Digital operational neohuman optimized for violence and accurate nullification
Mechanical cybernetic Nullification and accurate battle being. This name faces us with a dilemma: If D.o.n.o.v.a.n. is an "accurate battle being," "optimized for accuracy," why did it take six years for him to finish a season with completion percentage above 60%? Perhaps human receivers Torrance Small, Na Brown, Dameane Douglas, Todd Pinkston, Freddie Mitchell and James Thrash were not designed for "catching."

Q: I love Donavan McNabb, but I can't stand cyborgs. How do I reconcile my internal contradictions?

A: Perhaps you should take a closer look at the definition of a cyborg. Someone with a pacemaker can be considered a cyborg. Do you hate old people who don’t want to die? Do you hate Krusty the Clown? Relax. Have a coke and a smile.

Q: If Donavan is a cyborg, why does he love Campbell's chunky soup so much?

A: Cyborgs are still part human, and have to eat. And nothing hits a cyborg’s spot like delicious chunky soup. As you’ll notice in the commercials, even cyborgs have the common sense to heat up their soup prior to consumption.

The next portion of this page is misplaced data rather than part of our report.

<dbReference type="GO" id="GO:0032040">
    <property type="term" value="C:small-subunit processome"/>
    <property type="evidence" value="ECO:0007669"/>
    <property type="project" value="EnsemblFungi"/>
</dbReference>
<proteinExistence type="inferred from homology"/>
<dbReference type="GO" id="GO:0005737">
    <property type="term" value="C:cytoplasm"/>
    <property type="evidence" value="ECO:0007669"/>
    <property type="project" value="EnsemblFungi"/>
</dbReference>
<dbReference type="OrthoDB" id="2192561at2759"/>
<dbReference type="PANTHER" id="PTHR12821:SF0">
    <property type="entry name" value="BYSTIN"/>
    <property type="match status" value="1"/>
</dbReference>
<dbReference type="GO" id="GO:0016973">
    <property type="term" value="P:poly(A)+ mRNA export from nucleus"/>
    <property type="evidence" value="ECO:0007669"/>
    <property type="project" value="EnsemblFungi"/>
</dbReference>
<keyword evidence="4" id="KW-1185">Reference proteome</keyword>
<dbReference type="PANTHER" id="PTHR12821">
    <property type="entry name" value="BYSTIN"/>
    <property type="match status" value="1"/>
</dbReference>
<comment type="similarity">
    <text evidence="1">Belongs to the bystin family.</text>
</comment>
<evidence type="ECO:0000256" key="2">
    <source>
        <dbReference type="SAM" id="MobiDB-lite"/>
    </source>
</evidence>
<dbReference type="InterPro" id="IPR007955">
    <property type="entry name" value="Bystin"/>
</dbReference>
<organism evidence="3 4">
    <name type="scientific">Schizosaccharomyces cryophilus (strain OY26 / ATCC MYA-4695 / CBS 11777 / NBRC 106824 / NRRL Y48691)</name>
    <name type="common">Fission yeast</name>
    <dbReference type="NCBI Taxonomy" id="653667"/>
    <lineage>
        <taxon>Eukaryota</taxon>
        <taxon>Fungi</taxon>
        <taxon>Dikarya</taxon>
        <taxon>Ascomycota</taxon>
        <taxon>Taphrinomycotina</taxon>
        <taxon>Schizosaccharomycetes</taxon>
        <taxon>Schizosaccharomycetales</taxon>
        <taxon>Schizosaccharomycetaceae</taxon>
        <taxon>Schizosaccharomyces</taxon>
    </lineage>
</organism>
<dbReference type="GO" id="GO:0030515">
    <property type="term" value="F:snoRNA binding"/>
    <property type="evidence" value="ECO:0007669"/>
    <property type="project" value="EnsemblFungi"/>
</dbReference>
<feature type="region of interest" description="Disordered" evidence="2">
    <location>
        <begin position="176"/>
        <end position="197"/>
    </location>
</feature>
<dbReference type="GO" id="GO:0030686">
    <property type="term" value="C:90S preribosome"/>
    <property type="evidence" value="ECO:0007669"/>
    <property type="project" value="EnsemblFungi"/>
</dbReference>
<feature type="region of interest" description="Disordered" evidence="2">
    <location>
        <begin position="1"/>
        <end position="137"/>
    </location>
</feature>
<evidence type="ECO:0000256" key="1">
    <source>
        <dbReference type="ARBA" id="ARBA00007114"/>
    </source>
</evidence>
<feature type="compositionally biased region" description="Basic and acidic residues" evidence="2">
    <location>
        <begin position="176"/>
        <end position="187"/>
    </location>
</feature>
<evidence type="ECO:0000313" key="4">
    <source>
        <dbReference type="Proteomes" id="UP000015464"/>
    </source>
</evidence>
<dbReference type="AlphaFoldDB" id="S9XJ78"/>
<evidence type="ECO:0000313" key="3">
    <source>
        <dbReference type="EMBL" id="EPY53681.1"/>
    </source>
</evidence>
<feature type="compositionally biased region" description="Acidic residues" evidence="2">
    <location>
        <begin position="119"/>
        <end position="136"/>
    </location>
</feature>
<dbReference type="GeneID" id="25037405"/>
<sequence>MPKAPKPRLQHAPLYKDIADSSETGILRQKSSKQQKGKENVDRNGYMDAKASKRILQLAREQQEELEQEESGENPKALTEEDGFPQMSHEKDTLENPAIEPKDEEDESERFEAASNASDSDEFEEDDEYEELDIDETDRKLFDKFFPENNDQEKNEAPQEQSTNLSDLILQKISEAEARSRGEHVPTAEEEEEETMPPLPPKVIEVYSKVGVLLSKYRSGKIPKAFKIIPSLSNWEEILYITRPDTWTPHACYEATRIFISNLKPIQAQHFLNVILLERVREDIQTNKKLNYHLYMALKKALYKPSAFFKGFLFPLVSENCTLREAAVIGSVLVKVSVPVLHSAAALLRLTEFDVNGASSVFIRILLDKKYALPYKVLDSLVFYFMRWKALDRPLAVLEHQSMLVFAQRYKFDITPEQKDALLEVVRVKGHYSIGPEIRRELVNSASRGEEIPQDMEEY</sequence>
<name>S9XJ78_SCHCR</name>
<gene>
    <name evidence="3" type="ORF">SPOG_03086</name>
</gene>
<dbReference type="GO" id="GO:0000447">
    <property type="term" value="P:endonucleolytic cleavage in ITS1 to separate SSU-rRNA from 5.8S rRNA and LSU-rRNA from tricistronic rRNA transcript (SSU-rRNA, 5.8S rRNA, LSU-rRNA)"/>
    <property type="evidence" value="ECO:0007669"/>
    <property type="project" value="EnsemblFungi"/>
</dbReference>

Q: What sort of mechanical malfunction caused Donavan's breakdown during the end of the 4th quarter of last year's super bowl?

A: Andy has taken his traditional, tight-lipped stance on this issue, which leaves us searching elsewhere for answers. Following the example of Kurt Warner's temperature sensitivity, it is possible that Donovan was designed for cold-weather usage, explaining his ability to thrive in northern winter climates, and eventually leading to his late game collapse in the Florida evening heat. Off-season training regimens in the Arizona heat may be an attempt to break the cycle and improve all-weather performance.

Q: What about Donovan's daughter, Alexis?

As Donovan is a cyborg, rather than a fully assimilated android, he can live and reproduce just as any other human with chillingly supreme execution and accuracy.

Q: As an Eagles fan, what does this mean to me?

A: Actually, very little. If nothing else, take solace in the fact that you have a superior being running your team, even if he is a prototype. If you're still upset, take a look around the league, and see if you like anything you see.

Q: What does tomorrow hold for D.o.n.o.v.a.n.?

A: It looks as if in the year 2154 Donovan will be reconstructed in order to break the monotony of the game of football, which by then will be played by "uninspired robots." The transition to boring robotic football should be seamless for Cowboys fans and in general anyone who has watched Drew Bledsoe over the past 8 years.

1 comment:

Anonymous said...

"Fortunately, Donovan's purpose is to win a Super Bowl, which should be significantly easier than eliminating the human race through mass warfare."

Given the proliferation of nuclear weapons, and the inability of the Eagles to win a Super Bowl after making the NFC title game, I'd say eliminating the human race through mass warfare might be easier at this point.